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In Greek mythology, Erebus (play /ˈɛrəbəs/), also Erebos (Ancient Greek: Ἔρεβος, "deep darkness, shadow"), was the son of a primordial god, Chaos, and represented the personification of darkness. Erebus married his sister Nyx (goddess of the night) and their offspring include: Aether, Cer, Hemera, Charon, the Hesperides, Hypnos, the Moirae, Momus, Nemesis, Oneiroi, Phlegethon, Styx, and Thanatos.

In Greek literature the name Erebus is also used to refer to a region of the Underworld where the dead had to pass immediately after dying, and is sometimes used interchangeably with Tartarus.[1][2][3][4][5]



The perceived meaning of Erebus is "darkness"; the first recorded instance of it was "place of darkness between earth and Hades". Hebrew עֶרֶב (ˤerev) 'sunset, evening' is sometimes cited as a source.[1][6] However, an Indo-European origin, at least for the name Ἔρεβος itself, is likelier.

Classical literature

According to the Greek oral poet Hesiod's Theogony, Erebus is the offspring of Chaos, and brother to Nyx.

From Chaos came forth Erebus and black Night; but of Night were born Aether and Day, whom she conceived and bore from union in love with Erebus.

Hesiod,Theogony (120-125)[7]

The Roman writer Hyginus, in his Fabulae described Erebus as the father of Geras the god of old age.[8]

In William Shakespeare's, The Cronicle History of Henry the Fifth, one of Henry's soldiers, Pistol directs his anger towards Mistress Dorothy:

I 'll see her damned first; to Pluto's damned lake, by this hand, to the infernal deep, with Erebus and tortures vile also. Hold hook and line, say I. Down, down, dogs! down, faitors! Have we not Hiren here?

Shakespeare, King Henry IV (2.4)[9]

See also

  • Erebus in popular culture


  1. ^ a b Elizabeth, Alice (1896). The Sources of Spenser's Classical Mythology. New York: Silver, Burdett and Company. pp. 52, 55. 
  2. ^ Morford, Mark P. O. (1999). Classical Mythology: Sixth Edition. New York: Oxford University Press US. pp. 36, 84, 253, 263, 271. ISBN 0195143388, 9780195143386. 
  3. ^ Peck, Harry Thurston (1897). Harper's Dictionary of Classical Literature and Antiquities, Volume 1. New York: Harper. pp. 620.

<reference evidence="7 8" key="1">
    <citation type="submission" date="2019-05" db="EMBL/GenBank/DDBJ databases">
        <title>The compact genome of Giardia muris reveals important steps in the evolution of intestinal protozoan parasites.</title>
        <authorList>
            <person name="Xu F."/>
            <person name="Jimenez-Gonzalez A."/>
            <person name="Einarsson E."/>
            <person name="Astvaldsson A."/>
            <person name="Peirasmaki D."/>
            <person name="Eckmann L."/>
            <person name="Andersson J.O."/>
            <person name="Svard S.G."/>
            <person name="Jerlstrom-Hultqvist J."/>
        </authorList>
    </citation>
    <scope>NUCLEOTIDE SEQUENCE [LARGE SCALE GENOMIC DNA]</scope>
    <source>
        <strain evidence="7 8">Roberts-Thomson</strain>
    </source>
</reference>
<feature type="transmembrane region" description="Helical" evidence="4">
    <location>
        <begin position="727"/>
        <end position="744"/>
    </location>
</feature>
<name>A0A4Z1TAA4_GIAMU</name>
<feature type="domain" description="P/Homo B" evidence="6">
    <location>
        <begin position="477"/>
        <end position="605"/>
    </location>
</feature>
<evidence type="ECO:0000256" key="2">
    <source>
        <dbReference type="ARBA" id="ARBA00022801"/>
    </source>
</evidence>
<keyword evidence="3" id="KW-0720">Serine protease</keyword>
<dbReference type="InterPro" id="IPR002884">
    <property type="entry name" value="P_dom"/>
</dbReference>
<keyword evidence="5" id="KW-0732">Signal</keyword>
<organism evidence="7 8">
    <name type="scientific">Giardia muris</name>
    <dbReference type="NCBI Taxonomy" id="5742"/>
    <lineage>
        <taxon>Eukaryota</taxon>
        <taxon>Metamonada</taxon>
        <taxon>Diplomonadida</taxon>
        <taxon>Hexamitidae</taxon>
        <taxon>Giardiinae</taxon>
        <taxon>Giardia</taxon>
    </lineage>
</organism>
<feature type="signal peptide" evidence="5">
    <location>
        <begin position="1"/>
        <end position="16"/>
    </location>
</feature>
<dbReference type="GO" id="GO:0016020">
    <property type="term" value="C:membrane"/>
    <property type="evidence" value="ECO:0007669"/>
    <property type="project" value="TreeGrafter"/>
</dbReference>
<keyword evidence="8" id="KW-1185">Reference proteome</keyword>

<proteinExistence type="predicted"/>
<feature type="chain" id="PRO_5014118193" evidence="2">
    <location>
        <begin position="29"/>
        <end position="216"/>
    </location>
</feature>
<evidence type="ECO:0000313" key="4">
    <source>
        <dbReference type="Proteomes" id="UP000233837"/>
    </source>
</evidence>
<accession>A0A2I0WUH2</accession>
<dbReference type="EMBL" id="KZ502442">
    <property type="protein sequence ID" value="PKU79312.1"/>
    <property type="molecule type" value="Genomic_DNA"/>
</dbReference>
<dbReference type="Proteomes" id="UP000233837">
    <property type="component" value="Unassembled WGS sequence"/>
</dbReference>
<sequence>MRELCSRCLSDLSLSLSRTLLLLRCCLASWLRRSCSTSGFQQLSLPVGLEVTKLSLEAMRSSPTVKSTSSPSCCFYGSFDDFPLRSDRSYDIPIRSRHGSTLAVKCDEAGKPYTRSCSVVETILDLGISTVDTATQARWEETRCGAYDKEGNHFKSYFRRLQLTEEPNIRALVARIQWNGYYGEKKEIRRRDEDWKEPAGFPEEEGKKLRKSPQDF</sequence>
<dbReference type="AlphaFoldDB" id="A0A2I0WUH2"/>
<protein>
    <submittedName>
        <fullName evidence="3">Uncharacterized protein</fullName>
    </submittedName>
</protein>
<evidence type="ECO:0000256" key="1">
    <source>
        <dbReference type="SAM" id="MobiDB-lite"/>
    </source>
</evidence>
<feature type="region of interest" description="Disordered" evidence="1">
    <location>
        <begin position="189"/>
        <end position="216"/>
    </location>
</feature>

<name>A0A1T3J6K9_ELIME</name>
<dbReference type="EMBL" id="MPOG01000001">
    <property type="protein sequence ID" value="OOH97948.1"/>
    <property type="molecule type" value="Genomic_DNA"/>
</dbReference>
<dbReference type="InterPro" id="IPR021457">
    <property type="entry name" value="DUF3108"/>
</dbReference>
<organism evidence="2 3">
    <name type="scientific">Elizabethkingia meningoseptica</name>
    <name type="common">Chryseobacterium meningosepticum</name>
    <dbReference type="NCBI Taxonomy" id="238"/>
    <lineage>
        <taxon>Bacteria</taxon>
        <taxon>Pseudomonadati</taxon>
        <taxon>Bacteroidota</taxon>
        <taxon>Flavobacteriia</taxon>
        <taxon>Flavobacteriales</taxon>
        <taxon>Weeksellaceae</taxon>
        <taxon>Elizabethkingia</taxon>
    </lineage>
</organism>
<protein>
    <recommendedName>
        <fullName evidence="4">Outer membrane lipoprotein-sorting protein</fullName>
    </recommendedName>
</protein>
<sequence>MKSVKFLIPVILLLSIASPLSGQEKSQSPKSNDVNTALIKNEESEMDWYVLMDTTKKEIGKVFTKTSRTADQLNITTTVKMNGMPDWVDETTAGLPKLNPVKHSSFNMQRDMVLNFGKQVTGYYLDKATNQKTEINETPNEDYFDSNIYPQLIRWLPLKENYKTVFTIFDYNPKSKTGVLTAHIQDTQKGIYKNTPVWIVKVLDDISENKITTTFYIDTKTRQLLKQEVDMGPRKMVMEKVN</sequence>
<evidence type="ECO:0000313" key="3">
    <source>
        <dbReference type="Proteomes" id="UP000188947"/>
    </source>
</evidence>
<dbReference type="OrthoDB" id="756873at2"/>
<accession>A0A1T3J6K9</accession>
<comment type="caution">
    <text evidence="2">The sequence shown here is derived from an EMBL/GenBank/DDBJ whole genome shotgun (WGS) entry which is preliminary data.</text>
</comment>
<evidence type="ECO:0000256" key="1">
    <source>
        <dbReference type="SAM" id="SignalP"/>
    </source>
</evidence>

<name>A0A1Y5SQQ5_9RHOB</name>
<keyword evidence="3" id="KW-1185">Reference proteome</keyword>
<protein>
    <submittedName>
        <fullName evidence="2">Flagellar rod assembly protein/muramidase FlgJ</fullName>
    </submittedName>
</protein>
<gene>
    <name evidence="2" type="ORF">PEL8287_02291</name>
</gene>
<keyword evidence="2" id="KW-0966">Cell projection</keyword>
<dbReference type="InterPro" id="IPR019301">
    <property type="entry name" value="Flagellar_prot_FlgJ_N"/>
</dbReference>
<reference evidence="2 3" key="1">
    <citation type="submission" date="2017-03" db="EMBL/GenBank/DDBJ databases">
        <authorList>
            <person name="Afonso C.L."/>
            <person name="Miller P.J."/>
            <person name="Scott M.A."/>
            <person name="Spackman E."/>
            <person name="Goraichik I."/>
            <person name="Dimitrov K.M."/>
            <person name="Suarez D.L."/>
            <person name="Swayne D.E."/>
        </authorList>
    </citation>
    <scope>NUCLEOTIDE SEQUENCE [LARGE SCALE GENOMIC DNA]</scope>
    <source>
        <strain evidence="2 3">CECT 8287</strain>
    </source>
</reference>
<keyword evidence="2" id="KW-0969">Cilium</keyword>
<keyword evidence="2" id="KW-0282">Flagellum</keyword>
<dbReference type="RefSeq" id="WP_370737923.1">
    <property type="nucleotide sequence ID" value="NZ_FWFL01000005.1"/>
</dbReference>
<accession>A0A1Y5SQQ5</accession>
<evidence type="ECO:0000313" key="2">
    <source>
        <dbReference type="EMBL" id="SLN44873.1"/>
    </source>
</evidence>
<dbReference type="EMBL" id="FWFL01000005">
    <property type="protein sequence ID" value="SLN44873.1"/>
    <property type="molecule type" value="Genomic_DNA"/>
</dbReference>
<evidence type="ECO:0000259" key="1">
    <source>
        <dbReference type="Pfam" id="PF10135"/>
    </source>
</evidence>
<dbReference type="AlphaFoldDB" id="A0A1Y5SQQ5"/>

4. ^ Rengel, Marian (2009). Greek and Roman Mythology A to Z. Infobase Publishing. pp. 51. ISBN 1604134127, 9781604134124. 
  5. ^ Turner, Patricia (2001). Dictionary of Ancient Deities. Oxford University Press. pp. 170. ISBN 0195145046, 9780195145045. 
  6. ^ Harper, Douglas. "Online Etymology Dictionary: Erebus". Retrieved 1 July 2011. 
  7. ^ Evelyn-White, Hugh G. (1914). The Homeric Hymns and Homerica with an English Translation by Hugh G. Evelyn-White. Cambridge: Harvard University Press. 
  8. ^ Atsma, Aaron. "Hyginus, Fabulae 1-49". Theoi E-Texts Library. Retrieved 1 July 2011. 
  9. ^ Clark, W. G.. "William Shakespeare, King Henry IV., Part II". The Perseus Digital Library Project. Retrieved 1 July 2011. 

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Look at other dictionaries:

  • Erebus — macrops …   Википедия

  • Erebus — Saltar a navegación, búsqueda El término Erebus puede referirse a: Erebus o Érebo. En la mitología griega dios primordial personificación de la oscuridad. Monte Erebus. Volcán activo de la Antártida situado en la costa oriental de Isla de Ross.… …   Wikipedia Español

  • Erebus — ist die lateinische Schreibung von Erebos, dem griechischen Gott der Finsternis. Davon abgeleitete Namen tragen: mehrere britische Kriegs und Forschungsschiffe, siehe HMS Erebus ein antarktischer Vulkan, siehe Mount Erebus eine antarktische Bucht …   Deutsch Wikipedia

  • Erebus — Er e*bus, n. [L., fr. Gr. ?.] 1. (Greek Myth.) A place of nether darkness, being the gloomy space through which the souls passed to Hades. See Milton s Paradise Lost, Book II., line 883. [1913 Webster] 2. (Greek Myth.) The son of Chaos and… …   The Collaborative International Dictionary of English

  • Erebus — place of darkness between earth and Hades, from L. Erebus, from Gk. Erebos, of unknown origin, perhaps from Semitic (Cf. Heb. erebh sunset, evening ), or from PIE *regw es darkness. Used figuratively of darkness from 1590s …   Etymology dictionary

  • Erĕbus [1] — Erĕbus (E. Latr.), Gattung der Eulchen (Schmetterlinge), das Endglied der unteren Taster ist ebenso lang od. viel länger, als das vorhergehende; Art: Riechende E. (E. odorus, Noctua odora), Flügel ausgebreitet, gezähnt, braun, schwarz gewellt,… …   Pierer's Universal-Lexikon

  • Erĕbus [2] — Erĕbus, 1) thätiger Vulkan unter 78° südl. Br. auf dem Antarktischen Festlande Victorialand, wurde von Capitän Roß 1842 entdeckt u. zu 12,400 Fuß Höhe gefunden; 2) kleine Bai im Arktischen Polarmeere, an der Südwestecke von Nord Devon gelegen u.… …   Pierer's Universal-Lexikon

  • Erĕbus — Erĕbus, 1) tätiger Vulkan auf einer Insel an der Ostküste des antarktischen Viktorialands, unter 771/2° südl. Br., 3770 m hoch, 1841 von James Roß entdeckt. – 2) Kleine Bai der Barrowstraße im Nördlichen Eismeer, an der Südweststrecke von… …   Meyers Großes Konversations-Lexikon

  • Erebus — Erĕbus, tätiger Vulkan auf einer Insel an der Küste des antarktischen Viktorialandes, 3890 m hoch, 1841 von Roß entdeckt …   Kleines Konversations-Lexikon

  • EREBUS — inferorum fluv. et Deus. Pater Noctis ex Chao et Caligine progenitus, ut refert Hygin. Fab. Poet. c. 1. Cic. tamen de Nat. Deor. Noctem Erebi uxorem facit. Id quicquid est, Poetae frequenter Erebum pro ipsa inferorum sede collocant. Sic Virg. Aen …   Hofmann J. Lexicon universale

  • Erebus — Erebus, Mount a mountain that is an active ↑volcano on Ross Island in Antarctica …   Dictionary of contemporary English

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